Chapter 3 Glossary:
3.2 , Expanded Flat
3.3 Running Flat, Contracting Flat
3.4 Barrier Triangle, Expanded Triangle
We have to understand that markets also move against the trend of one greater degree only with struggle due to intraday traders. This is why Waves is another technique to organize the chaos within the market, as two forces are pulling in each direction regardless of how we want it to move. Let's talk about the MAIN important note for correction waves - they never have five waves. If they do, they are only a motive part of the overall corrective pattern. It's that simple. Corrections can be classified into two different classes of styles. There are the sharp corrections, which move sharply against the major trend. Their angle is rather steep. On the other hand are sideways corrections, they don’t retrace much in price, but can take a long time to finish.
Apart from the two styles are in general three correction pattern:
• Zig-Zag (5-3-5)
• Flat (3-3-5) (regular, expanded, running)
• Triangle (3-3-3-3-3) (contracting, barrier, expanding and running)
Combination of these pattern form either a double three or triple three correction. These prolonged corrections are separated by a wave X. All of these will be discussed in the following chapters.
A single is a simple three-waved corrective movement which is labelled as an wave. It’s structure is 5-3-5, and the top of wave B is noticeably lower than the start of wave A as shown above. There are rules to this. If you are still not sure of what we are talking about, you need to go back and review chapter 2.
• Wave A has to be a motive or diagonal
• Wave B can only be a corrective pattern
• Wave B has to be shorter than Wave A
• Wave C has to be an impulse or along the way
This is the most common corrective pattern in Theory and is usually a sharp correction within a descending structure. For those not able to see it from an perspective, most traders can identify this pattern as a continuation pattern. But the chaotic movements inside can be organized via Waves.
The length of wave C is between 100%-161.8% of wave A.
corrections appear most of the time as a wave 2 only, but are also very common as a connective wave in more complex corrections like a double as shown above! Occasionally corrections will occur in two, sometimes even three times in a row. This happens usually when the first does not correct far enough from a price action perspective.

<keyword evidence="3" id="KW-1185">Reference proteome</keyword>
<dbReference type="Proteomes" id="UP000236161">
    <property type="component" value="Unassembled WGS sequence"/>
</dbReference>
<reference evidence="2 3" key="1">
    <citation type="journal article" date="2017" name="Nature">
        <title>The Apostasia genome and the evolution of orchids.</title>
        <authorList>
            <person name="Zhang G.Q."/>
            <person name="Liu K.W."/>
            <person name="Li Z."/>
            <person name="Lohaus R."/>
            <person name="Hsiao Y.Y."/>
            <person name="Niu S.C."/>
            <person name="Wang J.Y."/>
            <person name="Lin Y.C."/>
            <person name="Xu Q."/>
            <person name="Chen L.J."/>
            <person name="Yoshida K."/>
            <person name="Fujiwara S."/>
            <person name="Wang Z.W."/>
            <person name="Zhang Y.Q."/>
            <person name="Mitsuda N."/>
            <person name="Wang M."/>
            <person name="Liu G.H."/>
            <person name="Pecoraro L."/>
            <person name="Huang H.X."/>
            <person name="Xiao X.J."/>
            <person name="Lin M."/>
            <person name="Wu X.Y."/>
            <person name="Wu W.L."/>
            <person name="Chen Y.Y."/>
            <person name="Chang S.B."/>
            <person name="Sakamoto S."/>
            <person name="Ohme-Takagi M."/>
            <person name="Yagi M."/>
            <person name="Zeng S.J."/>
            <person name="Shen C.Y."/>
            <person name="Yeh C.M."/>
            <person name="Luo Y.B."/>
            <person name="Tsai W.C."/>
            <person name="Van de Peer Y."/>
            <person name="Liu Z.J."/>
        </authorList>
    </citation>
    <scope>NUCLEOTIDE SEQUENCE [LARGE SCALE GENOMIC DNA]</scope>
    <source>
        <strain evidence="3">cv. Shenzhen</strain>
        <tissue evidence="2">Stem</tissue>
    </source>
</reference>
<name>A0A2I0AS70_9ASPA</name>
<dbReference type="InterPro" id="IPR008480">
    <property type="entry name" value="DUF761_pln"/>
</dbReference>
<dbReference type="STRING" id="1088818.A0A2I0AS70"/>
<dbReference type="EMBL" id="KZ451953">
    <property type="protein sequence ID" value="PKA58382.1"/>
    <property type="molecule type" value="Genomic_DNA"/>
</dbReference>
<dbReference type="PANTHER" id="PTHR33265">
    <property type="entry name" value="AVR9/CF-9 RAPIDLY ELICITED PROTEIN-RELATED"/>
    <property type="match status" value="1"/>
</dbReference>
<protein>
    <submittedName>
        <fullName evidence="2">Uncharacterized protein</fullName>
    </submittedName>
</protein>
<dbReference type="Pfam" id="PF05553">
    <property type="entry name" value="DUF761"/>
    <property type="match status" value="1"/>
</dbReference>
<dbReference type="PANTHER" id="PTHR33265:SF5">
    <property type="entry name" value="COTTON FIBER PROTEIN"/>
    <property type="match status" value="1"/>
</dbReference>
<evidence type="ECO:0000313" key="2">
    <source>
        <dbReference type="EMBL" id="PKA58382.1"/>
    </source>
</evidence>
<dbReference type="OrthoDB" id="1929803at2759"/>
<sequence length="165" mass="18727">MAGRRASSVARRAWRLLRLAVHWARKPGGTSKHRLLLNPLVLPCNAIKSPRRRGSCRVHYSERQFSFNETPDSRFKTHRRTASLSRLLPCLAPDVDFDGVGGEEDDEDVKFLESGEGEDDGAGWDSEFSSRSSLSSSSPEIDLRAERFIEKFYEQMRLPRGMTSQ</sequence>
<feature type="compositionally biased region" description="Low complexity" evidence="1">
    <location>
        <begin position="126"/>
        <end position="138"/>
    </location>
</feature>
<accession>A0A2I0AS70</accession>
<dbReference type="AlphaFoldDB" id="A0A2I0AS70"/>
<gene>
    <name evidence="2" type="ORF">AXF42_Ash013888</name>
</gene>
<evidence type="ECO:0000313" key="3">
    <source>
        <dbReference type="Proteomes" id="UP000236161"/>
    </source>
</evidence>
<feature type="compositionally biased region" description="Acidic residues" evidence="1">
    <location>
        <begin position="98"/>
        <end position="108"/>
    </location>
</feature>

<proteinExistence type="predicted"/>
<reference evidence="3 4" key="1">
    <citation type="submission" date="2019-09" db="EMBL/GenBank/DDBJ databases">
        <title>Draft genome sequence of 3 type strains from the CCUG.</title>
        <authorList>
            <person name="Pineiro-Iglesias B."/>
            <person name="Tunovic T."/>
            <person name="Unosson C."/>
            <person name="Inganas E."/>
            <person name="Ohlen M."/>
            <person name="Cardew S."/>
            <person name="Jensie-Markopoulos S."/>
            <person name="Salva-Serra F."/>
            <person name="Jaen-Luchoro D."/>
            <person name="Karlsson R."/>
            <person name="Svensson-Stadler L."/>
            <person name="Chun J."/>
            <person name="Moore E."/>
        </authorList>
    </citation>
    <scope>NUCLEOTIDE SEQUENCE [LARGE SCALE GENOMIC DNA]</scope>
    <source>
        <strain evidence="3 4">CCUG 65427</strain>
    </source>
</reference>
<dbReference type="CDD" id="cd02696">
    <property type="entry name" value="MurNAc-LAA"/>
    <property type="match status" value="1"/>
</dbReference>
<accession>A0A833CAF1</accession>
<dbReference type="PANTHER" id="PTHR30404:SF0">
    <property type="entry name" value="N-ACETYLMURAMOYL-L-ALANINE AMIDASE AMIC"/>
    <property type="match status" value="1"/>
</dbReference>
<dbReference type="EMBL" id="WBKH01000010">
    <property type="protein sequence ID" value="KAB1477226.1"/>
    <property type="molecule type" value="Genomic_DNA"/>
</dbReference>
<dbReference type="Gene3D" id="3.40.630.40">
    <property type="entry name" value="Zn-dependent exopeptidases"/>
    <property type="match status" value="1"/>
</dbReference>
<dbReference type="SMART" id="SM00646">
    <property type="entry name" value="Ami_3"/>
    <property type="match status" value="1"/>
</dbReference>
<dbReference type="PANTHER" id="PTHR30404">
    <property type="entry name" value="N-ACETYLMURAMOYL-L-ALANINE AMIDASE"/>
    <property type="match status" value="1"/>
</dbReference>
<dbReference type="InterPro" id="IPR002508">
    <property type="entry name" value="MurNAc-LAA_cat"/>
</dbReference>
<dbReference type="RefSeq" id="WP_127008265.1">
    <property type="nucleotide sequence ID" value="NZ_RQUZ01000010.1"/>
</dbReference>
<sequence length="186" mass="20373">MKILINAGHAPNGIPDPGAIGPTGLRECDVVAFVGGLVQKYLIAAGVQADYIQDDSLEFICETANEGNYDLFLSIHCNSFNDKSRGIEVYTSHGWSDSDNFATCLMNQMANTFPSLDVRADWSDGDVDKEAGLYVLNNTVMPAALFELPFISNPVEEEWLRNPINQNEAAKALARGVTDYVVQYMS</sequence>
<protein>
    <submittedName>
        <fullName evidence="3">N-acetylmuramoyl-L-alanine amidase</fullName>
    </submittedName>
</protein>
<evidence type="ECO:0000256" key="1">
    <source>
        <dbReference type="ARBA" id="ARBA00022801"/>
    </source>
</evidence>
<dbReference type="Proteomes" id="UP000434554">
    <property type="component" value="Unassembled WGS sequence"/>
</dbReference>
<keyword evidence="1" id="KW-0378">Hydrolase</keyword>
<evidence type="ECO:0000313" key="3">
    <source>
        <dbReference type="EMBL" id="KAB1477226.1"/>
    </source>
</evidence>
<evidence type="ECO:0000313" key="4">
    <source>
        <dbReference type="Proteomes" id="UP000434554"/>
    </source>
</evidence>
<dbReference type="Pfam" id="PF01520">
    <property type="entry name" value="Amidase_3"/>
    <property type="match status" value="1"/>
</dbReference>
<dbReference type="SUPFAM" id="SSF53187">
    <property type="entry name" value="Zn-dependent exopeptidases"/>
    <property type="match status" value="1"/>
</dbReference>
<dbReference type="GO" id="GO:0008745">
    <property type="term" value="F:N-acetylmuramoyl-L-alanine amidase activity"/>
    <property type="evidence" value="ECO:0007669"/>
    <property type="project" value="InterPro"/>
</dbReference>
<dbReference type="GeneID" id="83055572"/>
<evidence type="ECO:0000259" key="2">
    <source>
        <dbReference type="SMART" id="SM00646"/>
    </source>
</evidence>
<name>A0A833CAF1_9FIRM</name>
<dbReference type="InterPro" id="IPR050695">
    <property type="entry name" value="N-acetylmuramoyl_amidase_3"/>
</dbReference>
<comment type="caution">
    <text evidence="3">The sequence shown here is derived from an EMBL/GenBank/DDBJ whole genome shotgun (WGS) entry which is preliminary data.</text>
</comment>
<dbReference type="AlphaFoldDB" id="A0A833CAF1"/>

❗If a double occurs, the single ZigZags are separated by a three-waved reactionary move, which is labelled as Wave X and is always corrective on the way down.
Note: corrections often fit into a parallel channel! It is drawn between the highs of wave A & B to determine the end of wave C.
So what is useful? Currently I use simple moving averages on stock market indexes typically the S&P 500, check relative strength of a basket of ETFs and use ETF rotation. This is working well for now that could very well change.
Who am I ? Just regular guy who has had his fill of self proclaimed Financial gurus and experts that promise much and always under deliver. Do your own work take charge of your investments there is no magic formula.
Its not perfect but I don't spend huge hours or time researching or trading individual stocks. I only trade a few times a year. If I can prevent myself from riding the market all the way down and catch most of the next bull run I'm good with that.
Nonsense: "very consistent...79% win rate for the last 3 months"
More accurate: "21% losing trades over the last three months"
21% losers. Unacceptable. And entirely avoidable. No technical spit and chicken feet technical indicator sophistry required.
I would suggest that any system that difficult to master cannot reliably be used even those that profess to be experts. I personally embrace the KISS principle.
If it works for you more power to you. Ride the wave!